World’s cheapest water filter at Rs. 30 that can change millions of Indian lives


I am being shown a regular cola bottle (PET bottle) filled with what is told to be water, but is black, hazy, and resembles more of dust and dirt. Then a finger long cartridge is corked in like a bottle cap.  The chap who shows me this is tacitly observing the curiosity in my eyes, smiles and takes a dramatic pause. He takes a long, transparent glass and starts squeezing the liquid from the bottle into the glass. That’s when ‘it’ happens. The liquid coming out on the other end is clean, crystal, transparent. After filling about half the glass, the chap gulps down the clean water in a gulp. Magic. Pure magic.  

23 years old, dressed in a crisp blue shirt with ironed black trousers and eyes gleaming with a subtle hint of curiosity. The attire won’t give you clues about Niranjan Karagi’s magic. He would seem clouded in a shroud of normalcy. But, he indeed is a magician. 

Growing up in Belgaum, Niranjan used to play with kids of a nearby government school. Every now and then, the kids would naturally feel thirsty and would drink water from the tap. No harm done. But, it was when Niranjan grew up and started his mechanical engineering degree that he found a sad peculiarity. “I saw that there was no filter in the school. Most kids drank water from the tap that was connected to an overhead tank. Upon further inspection, I came to know that the tank had not been cleaned for a year. A cleaning would only happen once a year, at most twice. I was stirred, to say the least,” says Niranjan. 

Niranjan’s first response was to donate a filter to the school. Upon inquiry, Niranjan found that most water filters in the market were expensive. Even if one was donated to the school, the school wouldn’t be able to manage its maintenance cost alone. “The expense of a water filter could never be borne by a government school, many of which are located in remote areas and run on shoestring resources,”remembers Niranjan. 

But, our magician didn’t stop there. 

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“As an engineer, you are always told to innovate and execute. I was thinking of a solution that was neither feasible nor innovative. I had to come up with something of my own. Something that fits in well to solve the pertinent and widespread problem of contaminated water”, he adds.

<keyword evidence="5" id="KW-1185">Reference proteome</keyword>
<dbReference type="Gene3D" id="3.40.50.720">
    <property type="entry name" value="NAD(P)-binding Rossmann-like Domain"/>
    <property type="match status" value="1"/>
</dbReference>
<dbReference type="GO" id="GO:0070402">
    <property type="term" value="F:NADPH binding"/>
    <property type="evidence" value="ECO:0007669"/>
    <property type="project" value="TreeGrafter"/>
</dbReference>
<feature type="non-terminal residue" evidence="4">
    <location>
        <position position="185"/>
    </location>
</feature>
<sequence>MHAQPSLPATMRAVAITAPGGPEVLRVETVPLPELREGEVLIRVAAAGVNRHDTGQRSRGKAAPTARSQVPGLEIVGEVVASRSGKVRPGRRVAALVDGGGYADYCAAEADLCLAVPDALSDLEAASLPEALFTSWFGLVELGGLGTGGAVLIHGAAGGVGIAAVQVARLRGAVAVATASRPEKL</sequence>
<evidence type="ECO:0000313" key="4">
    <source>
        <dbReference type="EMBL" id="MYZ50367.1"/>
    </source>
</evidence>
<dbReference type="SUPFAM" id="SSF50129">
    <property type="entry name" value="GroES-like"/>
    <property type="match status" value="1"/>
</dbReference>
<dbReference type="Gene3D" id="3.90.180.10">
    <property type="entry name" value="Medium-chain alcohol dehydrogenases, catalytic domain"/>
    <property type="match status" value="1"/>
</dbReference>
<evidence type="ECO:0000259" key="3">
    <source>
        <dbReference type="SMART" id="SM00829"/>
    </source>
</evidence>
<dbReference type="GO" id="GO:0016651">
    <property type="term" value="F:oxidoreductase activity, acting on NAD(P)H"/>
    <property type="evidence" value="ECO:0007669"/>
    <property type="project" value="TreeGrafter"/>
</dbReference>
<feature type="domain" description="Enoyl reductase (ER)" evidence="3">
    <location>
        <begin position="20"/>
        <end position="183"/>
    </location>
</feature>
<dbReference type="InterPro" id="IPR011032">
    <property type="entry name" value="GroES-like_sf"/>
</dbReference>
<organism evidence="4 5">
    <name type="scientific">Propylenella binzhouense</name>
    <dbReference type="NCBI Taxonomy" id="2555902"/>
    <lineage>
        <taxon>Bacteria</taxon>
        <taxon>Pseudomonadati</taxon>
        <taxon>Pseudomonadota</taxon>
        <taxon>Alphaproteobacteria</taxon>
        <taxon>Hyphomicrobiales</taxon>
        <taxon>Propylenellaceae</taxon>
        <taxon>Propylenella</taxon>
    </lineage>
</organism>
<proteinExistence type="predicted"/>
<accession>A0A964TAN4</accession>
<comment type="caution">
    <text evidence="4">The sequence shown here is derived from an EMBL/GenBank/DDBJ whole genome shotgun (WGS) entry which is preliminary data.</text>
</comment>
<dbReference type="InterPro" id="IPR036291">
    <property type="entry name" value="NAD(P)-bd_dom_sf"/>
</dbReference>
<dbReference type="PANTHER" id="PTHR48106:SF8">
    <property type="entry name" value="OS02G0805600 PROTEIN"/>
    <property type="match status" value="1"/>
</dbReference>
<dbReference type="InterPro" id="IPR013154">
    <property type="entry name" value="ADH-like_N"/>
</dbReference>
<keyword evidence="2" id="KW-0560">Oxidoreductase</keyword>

That is when Nirnal Water filter came into the picture. Starting with the development of multiple prototypes since 2016, Niranjan, and his brother Pradumn have developed the Nirnal Water Filter. Nirnal is a cartridge-based filter that uses Nano-composite technology to filter dust particles (up to 5 microns) and bacteria up to 99.9%. A basic version of the filter costs Rupees 30, can fit on any regular PET bottle and can filter up to 100 liters of contaminated water.

“Our first prototype was distributed to almost 15000+ students in government schools across Maharashtra and Karnataka. Over the course of two years, we have sold and distributed 70,000+ filters, not only to school children, but to members of the Army, CRPF, and INS Vikramaditya. Our filters have also been exported to 8+ countries,” says a proud Niranjan. 

Niranjan and Pradumn at the India Innovation Summit 2019

The unprecedented response towards Nirnal Water Filter is substantially justified, especially with respect to its wider social impact. “It does not consume electricity, does not waste a drop of water, utilizes existing PET bottles for reuse, and is cheap.” reiterates Niranjan, laying down why products like these are imperative. 

Niranjan and Pradumn winning the 2019 3M-CII Young Innovators Challenge Award

For their work with Nirnal Water Filter, Niranjan and Pradumn won the 2019 3M-CII Young Innovators Challenge Award in the Product Innovation category. This award only goes on to reaffirm the widespread viability of Nirnal Water Filter and the unfathomable potential it holds. 

Talking about unfathomable, and ambition, I asked Niranjan what is the plan for the future. Where do you want to take it? “We are already working variants on 6 different variants of the filter. But, the goal is to filter seawater into potable drinking water. That’s the goal,” Niranjan concluded.

Spoken like a magician. A large vision and a seemingly impossible task at hand, but still brimming with the confidence that it can be achieved. The greatest magic is yet to come.    

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